We’re taught from a young age that only certain body types or even skin types(!), are beautiful.

That the only people who are truly deserving of sexual pleasure look a certain way.

That in order for us to be desired and feel desire, we need to be a certain kind of attractive. And for most of us — all sexes in fact — these ideals are unattainable.

This plunges us into a pit of shame. Shame about how we look, shame about how we feel about our bodies, even shame about feeling ashamed — we’re meant to be proud of our bodies, right?

It’s like you can’t win.

Shame makes you feel bad, and when you feel bad about yourself, chances are you won’t want to have sex. This might not be news, but it’s worth exploring if you’re experiencing shame about your body — because it’s likely impacting your libido negatively.

Reason #3: You And Your Partner Have Mismatched Libidos

If you’re in a monogamous relationship, desire discrepancy is probably one of the largest contributing factors to your suffering libido.

Feeling like you can never keep up with your partners’ appetite for sex turns the whole thing stressful.

Every move your partner makes seems it’s geared towards getting you turned on.

Every time they look at you they, seemingly, have sex in their eyes.

This causes your brain to go into overdrive and a million and one thoughts about sex, your relationship, and your non-existent libido pop up.

The stress this all creates raises the cortisol levels in your body, and your body has to make a choice; either it can survive the threat the cortisol is telling your brain exists, or it can get horny. And for most of us — our brain doesn’t choose horny.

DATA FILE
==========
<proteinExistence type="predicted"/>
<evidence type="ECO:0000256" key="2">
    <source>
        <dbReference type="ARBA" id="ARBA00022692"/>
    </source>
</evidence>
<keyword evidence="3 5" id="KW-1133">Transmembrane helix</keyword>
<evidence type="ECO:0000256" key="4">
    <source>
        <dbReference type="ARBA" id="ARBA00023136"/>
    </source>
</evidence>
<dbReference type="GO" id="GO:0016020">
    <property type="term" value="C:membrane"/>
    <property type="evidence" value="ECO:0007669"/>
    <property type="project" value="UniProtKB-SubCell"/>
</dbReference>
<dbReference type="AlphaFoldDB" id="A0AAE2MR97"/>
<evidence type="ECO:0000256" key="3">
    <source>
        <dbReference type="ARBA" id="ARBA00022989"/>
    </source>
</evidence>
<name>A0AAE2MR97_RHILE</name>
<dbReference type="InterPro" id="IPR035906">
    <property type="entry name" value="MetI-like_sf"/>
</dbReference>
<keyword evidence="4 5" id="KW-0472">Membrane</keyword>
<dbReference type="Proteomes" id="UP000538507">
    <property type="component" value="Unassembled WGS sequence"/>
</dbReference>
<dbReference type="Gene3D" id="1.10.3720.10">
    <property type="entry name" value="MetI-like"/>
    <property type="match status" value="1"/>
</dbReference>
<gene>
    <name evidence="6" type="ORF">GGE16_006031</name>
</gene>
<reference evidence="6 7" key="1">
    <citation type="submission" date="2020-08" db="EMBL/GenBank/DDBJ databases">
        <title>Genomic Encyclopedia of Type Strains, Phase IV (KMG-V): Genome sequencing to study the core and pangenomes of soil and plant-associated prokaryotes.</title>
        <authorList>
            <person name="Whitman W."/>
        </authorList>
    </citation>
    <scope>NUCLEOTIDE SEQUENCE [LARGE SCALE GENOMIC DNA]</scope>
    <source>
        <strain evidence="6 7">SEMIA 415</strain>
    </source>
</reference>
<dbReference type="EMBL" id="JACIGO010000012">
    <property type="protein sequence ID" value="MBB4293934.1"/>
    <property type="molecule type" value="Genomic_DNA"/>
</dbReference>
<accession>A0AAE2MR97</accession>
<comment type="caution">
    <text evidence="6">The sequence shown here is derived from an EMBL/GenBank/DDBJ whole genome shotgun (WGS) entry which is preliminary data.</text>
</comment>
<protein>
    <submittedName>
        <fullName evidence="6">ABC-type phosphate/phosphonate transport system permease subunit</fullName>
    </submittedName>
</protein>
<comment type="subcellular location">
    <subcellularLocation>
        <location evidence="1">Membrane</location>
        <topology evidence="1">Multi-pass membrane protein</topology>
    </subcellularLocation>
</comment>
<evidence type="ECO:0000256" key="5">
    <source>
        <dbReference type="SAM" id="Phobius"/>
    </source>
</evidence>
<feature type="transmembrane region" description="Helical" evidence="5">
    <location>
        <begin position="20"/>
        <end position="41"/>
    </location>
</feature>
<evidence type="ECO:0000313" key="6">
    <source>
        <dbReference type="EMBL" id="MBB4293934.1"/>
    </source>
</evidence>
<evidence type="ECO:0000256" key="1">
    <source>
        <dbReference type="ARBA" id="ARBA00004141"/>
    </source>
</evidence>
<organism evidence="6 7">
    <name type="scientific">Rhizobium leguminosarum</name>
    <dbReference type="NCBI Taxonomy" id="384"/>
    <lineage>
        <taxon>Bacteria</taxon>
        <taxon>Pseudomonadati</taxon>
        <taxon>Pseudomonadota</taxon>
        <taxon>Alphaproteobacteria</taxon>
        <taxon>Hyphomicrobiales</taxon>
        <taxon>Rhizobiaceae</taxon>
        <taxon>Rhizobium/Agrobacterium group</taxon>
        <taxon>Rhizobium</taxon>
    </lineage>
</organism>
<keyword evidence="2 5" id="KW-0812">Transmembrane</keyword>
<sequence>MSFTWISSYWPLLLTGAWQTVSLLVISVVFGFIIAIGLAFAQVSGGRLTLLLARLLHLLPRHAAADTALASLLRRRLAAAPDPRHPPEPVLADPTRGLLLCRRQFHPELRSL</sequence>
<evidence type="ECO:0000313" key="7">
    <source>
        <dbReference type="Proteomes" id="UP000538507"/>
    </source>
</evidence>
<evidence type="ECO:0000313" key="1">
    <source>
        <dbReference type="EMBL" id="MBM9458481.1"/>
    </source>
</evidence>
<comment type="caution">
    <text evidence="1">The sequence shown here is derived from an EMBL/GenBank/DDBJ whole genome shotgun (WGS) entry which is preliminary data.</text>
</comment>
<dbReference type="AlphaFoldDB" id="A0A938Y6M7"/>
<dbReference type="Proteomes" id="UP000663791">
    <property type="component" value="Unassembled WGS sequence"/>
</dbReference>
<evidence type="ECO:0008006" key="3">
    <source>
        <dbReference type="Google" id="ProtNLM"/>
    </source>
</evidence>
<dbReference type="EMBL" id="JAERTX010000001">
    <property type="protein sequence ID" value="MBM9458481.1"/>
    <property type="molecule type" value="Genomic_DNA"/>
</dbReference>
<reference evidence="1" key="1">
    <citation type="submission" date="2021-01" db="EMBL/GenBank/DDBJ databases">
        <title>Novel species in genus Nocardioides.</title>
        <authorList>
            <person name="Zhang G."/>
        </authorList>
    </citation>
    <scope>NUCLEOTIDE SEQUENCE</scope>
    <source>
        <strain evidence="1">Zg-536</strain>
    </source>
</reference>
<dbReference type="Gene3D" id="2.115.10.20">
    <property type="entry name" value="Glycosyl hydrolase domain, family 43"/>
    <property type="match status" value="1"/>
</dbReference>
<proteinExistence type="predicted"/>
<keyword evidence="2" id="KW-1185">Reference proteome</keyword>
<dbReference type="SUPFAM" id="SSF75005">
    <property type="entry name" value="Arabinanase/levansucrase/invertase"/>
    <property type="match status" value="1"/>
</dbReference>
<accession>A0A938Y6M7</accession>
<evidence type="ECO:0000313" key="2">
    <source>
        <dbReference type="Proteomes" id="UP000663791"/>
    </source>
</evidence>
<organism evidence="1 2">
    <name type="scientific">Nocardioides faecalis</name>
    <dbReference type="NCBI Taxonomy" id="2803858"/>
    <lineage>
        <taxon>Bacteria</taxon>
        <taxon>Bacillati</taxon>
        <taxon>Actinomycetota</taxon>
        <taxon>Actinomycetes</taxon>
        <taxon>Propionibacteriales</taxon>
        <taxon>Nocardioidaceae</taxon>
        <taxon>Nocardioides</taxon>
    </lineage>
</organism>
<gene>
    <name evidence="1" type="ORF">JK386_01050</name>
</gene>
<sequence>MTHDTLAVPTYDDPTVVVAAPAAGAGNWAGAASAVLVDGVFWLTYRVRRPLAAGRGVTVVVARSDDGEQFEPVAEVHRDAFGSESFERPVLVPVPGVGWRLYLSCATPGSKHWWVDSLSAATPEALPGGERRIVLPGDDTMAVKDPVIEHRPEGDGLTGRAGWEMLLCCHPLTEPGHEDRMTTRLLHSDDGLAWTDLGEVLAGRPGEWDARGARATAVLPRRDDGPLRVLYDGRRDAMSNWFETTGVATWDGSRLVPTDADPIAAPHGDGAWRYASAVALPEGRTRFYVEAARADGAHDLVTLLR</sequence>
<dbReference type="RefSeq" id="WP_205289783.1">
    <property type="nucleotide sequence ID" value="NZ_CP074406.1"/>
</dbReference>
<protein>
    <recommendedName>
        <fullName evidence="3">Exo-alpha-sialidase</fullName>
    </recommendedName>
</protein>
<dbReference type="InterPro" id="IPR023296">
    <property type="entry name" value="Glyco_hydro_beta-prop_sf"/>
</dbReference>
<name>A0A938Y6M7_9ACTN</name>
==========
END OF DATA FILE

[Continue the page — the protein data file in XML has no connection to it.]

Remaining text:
It’s not only the stress and angst brought on by your partner’s libido that leads to your low libido. It’s also affected by how the two of you handle the issue together.

Two of the most common ways to handle the discrepancy are to either have too many (negative) conversations about sex or to not have enough of them.

It’s not your fault — talking about sex is difficult. It’s a sensitive subject and we’ve never been taught how to handle it properly.

But when sex is only ever talked about in a negative way — or you dance around the topic because it fills you with worry or shame — your libido fades.

The ‘Why’ Tells You ‘How’

Low libido is common and can be distressing, especially if you’re unsure of why it’s happened in the first place. In order to answer the question “why has my sexual desire decreased” you need to address the following:

Examine the reasons you’re engaging in sex and ask yourself if you’re only doing it to please your partner. If so — it’s likely affecting your sex drive negatively.

Think about how you feel about your body and what your relationship with it is like. It’s normal for a negative one to impact libido.

Consider you and your partner’s differing desires and levels of libido. If they’re not in sync (which they aren’t for most of us), and you’re experiencing difficulty dealing with it — it could be one of the main causes of your low drive.

Once you know why your sexual desire has decreased — you can start to take steps to increase it.

Leigh Norén is a sex therapist and writer with a Master of Science in Sexology. She’s been featured in YourTango, Babe, The Tab, Glamour, Sexography, The Minds Journal, The Good Men Project and more. For more advice on sexual and relationship issues, visit her website.

Originally published at Therapy by Leigh.

sexual wellness
Leigh Norén
Leigh Norén
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Leigh Norén

Sex therapist with a Master of Science in Sexology. Offers free online resources for a better sex life and relationship, sex therapy, and online courses.

Download free resources: www.therapybyleigh.com/sexual-emotional-intimacy-resources

See all posts by Leigh Norén